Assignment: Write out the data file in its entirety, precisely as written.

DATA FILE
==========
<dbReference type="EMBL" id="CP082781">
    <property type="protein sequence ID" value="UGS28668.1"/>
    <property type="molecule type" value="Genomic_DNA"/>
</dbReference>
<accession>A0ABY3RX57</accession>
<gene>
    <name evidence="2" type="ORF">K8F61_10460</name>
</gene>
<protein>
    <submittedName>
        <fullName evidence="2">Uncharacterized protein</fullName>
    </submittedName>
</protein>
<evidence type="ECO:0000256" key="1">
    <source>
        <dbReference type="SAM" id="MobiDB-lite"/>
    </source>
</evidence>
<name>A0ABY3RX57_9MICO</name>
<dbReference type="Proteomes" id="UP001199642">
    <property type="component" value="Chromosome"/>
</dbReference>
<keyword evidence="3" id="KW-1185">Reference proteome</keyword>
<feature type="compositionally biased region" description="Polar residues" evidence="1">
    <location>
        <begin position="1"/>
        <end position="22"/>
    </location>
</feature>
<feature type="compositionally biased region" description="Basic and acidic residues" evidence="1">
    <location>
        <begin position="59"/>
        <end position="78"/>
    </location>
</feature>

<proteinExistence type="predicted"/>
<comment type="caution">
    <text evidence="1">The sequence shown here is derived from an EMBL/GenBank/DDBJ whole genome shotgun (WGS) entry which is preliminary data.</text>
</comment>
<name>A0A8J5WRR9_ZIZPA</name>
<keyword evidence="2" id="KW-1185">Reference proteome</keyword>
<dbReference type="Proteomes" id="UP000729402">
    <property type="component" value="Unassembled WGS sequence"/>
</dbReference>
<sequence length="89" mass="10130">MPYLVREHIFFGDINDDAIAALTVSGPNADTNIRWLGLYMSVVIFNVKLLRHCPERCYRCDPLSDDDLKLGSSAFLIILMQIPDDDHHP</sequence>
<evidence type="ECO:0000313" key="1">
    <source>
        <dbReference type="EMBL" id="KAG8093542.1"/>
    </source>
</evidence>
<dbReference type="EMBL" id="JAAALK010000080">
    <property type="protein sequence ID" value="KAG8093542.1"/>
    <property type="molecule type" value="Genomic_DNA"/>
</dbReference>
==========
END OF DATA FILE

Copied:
<dbReference type="EMBL" id="CP082781">
    <property type="protein sequence ID" value="UGS28668.1"/>
    <property type="molecule type" value="Genomic_DNA"/>
</dbReference>
<accession>A0ABY3RX57</accession>
<gene>
    <name evidence="2" type="ORF">K8F61_10460</name>
</gene>
<protein>
    <submittedName>
        <fullName evidence="2">Uncharacterized protein</fullName>
    </submittedName>
</protein>
<evidence type="ECO:0000256" key="1">
    <source>
        <dbReference type="SAM" id="MobiDB-lite"/>
    </source>
</evidence>
<name>A0ABY3RX57_9MICO</name>
<dbReference type="Proteomes" id="UP001199642">
    <property type="component" value="Chromosome"/>
</dbReference>
<keyword evidence="3" id="KW-1185">Reference proteome</keyword>
<feature type="compositionally biased region" description="Polar residues" evidence="1">
    <location>
        <begin position="1"/>
        <end position="22"/>
    </location>
</feature>
<feature type="compositionally biased region" description="Basic and acidic residues" evidence="1">
    <location>
        <begin position="59"/>
        <end position="78"/>
    </location>
</feature>

<proteinExistence type="predicted"/>
<comment type="caution">
    <text evidence="1">The sequence shown here is derived from an EMBL/GenBank/DDBJ whole genome shotgun (WGS) entry which is preliminary data.</text>
</comment>
<name>A0A8J5WRR9_ZIZPA</name>
<keyword evidence="2" id="KW-1185">Reference proteome</keyword>
<dbReference type="Proteomes" id="UP000729402">
    <property type="component" value="Unassembled WGS sequence"/>
</dbReference>
<sequence length="89" mass="10130">MPYLVREHIFFGDINDDAIAALTVSGPNADTNIRWLGLYMSVVIFNVKLLRHCPERCYRCDPLSDDDLKLGSSAFLIILMQIPDDDHHP</sequence>
<evidence type="ECO:0000313" key="1">
    <source>
        <dbReference type="EMBL" id="KAG8093542.1"/>
    </source>
</evidence>
<dbReference type="EMBL" id="JAAALK010000080">
    <property type="protein sequence ID" value="KAG8093542.1"/>
    <property type="molecule type" value="Genomic_DNA"/>
</dbReference>